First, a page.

The multi talented Gerry.  Bus driver, singer and raconteur






This is Ireland. An afternoon of pure music, food and good company that came out of nowhere. These tourists, who lingered over the meal for three hours, went away very happy and I am sure many will be back.

Music Today 3pm.



Categories: My Journey, Real Ireland, Stories, Trad Irish Music | Tags: , , , , , , , , , , , , , , , , , , , | 3 Comments

A taste of Connemara

In early July I was at a traditional music festival at Spiddal in Co Galway.  I’ve been to this Festival every year and each time I was able to get into the hills and explore bits of Connemara.  Well this time the music kept me pretty busy and the weather was very changeable so no road trips.  But in a way I tasted a lot more of what makes Connemara unique.

The organisers of the festival found me some accommodation in a traditional Connemara cottage on the outskirts of Spiddal, which, due to the owners being away, I had to myself.   It was a time capsule. Made from large blocks of granite, covered in a thick coating of white and with a thatched roof.  It was like a picture postcard.  There was a second thatched cottage linked to the first with a glass walled room creating a rambling, many levelled, mix of old and new.


The cottage near Spiddal where I stayed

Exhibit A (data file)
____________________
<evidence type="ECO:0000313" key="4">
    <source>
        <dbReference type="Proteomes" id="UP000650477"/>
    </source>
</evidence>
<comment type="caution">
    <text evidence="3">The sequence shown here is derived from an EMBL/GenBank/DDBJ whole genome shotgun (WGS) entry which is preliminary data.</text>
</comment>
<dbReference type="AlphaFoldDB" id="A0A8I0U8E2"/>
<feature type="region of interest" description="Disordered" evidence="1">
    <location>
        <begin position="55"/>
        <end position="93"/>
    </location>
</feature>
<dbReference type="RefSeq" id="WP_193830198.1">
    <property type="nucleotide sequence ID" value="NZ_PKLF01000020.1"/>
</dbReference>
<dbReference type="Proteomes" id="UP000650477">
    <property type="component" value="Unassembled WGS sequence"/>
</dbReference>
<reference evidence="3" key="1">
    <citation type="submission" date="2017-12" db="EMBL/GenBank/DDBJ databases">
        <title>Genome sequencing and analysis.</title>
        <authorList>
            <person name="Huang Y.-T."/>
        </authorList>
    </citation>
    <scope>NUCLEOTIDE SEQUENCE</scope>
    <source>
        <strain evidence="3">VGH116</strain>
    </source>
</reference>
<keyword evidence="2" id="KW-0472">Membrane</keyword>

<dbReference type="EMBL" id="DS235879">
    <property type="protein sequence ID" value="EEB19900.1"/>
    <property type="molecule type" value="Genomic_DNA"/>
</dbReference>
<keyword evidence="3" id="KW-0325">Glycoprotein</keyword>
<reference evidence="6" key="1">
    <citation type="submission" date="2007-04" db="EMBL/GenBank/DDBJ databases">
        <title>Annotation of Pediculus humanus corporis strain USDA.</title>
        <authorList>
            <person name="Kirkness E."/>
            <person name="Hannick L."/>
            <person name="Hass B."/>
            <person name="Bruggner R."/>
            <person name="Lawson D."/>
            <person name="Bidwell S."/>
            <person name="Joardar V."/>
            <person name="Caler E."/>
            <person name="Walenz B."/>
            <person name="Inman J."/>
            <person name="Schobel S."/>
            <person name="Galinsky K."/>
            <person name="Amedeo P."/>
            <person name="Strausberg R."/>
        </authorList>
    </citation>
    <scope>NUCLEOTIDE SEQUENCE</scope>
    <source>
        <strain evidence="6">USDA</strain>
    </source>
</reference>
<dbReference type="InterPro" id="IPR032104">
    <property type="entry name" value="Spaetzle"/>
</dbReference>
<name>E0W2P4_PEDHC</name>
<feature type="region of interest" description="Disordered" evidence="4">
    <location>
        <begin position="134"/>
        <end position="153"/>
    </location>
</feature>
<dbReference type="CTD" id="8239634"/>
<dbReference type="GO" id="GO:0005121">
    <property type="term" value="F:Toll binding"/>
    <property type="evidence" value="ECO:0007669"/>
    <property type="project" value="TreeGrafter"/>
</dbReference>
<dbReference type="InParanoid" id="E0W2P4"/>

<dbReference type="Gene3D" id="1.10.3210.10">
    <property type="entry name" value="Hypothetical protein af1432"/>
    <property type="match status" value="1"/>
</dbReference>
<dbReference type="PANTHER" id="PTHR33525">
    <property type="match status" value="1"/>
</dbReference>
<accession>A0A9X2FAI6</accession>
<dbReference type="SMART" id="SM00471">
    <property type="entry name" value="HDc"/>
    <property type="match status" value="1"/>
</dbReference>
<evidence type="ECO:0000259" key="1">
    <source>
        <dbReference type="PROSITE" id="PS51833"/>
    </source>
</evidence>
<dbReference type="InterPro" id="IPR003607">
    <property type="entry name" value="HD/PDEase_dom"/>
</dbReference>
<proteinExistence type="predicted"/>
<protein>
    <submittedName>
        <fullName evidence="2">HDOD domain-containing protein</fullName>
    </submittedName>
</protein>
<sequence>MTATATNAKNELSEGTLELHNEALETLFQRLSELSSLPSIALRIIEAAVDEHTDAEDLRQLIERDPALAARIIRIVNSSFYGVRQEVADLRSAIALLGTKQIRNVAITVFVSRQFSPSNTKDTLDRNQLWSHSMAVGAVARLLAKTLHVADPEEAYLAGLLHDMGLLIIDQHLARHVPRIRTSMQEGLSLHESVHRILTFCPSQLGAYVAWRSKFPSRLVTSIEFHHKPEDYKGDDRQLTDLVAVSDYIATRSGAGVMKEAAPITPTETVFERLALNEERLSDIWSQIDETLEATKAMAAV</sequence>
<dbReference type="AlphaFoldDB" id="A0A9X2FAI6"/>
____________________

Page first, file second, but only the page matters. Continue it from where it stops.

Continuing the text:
In original condition the main cottage had the characteristic low doors, constantly collided with the top of my head. Something I struggled to adjust to.  There was no internet, but somehow this seemed appropriate.  I was told that the traditional design of the cottage was to have the front door aligned with the back so the wind would ventilate the house and blow away the chaff making life easier for the residents and the cohabiting animals.  Both doors were there with the front door though now converted to a window and the back door having wooden half doors and being the current main entrance to the cottage.  It was easy to imagine a house full of people and livestock seeking shelter from the bleak winter.  Life would have been tough.



Original front door, now converted to a window


Original back door, looking through to front.  


The cottage is part of an unplanned scatter of houses, old and new, lining a winding lane twisting through the granite outcrops towards the bare plains above. Very different landscape to what I am familiar with in Clare.  On these slopes there is thick vegetation attempting to reclaim the land. Giant granite boulders probably dropped by glaciers.  Hedges, some well trimmed others not.  Lovely gardens and as usual carefully maintained cottages next to carefully preserved but ignored ruins. My every move was watched by the happiest cows in the world.


Then I find myself on a narrow boreen,  running through an open treeless bog land covered in bog cotton, piles of carefully stacked turf, granite boulders, the inevitable encroaching windmills and a misty view back over Galway Bay.  The lane draws me on and I pass a man and his dog, a figure that could have walked out of the 1800s.  The rain returns however and I cut my trip short.

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Just a taste this time but I will return soon for the full degustation meal.

Categories: My Journey, Real Ireland, Wild Ireland | Tags: , , , , , , , , , , , , | 2 Comments